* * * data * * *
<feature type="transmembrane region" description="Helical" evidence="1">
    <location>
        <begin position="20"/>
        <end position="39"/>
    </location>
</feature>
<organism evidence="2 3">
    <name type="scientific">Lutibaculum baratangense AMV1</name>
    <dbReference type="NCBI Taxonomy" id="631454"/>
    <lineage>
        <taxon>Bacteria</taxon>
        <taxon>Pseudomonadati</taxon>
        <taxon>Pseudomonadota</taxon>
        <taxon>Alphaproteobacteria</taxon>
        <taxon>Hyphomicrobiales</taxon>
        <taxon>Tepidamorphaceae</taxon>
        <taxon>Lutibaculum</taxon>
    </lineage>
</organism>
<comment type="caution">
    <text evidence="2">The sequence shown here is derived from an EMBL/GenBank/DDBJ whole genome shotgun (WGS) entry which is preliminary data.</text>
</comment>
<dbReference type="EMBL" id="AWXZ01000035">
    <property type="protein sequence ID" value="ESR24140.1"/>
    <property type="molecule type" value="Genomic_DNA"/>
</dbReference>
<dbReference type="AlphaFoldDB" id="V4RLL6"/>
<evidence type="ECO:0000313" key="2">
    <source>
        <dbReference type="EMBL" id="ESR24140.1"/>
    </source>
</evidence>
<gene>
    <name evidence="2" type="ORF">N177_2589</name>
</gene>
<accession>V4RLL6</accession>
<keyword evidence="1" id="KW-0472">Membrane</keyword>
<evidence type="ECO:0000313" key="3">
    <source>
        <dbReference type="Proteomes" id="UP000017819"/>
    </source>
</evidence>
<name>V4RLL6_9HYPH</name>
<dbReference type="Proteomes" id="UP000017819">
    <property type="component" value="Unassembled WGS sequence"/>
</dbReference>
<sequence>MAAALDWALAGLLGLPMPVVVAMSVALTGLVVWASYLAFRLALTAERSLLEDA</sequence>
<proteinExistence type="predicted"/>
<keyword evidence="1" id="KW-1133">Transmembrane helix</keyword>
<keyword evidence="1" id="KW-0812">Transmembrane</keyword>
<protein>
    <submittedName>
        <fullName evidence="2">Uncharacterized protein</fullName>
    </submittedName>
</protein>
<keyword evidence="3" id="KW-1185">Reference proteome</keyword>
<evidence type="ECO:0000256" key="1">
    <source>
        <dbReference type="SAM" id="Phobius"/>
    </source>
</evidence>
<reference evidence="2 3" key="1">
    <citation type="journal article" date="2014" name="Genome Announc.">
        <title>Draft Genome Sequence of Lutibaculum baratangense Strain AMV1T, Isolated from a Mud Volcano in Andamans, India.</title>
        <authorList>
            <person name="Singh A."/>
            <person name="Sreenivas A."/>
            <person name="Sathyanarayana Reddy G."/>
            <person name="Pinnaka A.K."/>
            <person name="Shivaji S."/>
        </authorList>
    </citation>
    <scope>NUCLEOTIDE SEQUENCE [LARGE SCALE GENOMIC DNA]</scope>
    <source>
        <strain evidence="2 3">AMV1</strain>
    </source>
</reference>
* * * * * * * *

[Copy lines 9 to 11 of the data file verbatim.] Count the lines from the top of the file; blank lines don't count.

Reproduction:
    <dbReference type="NCBI Taxonomy" id="631454"/>
    <lineage>
        <taxon>Bacteria</taxon>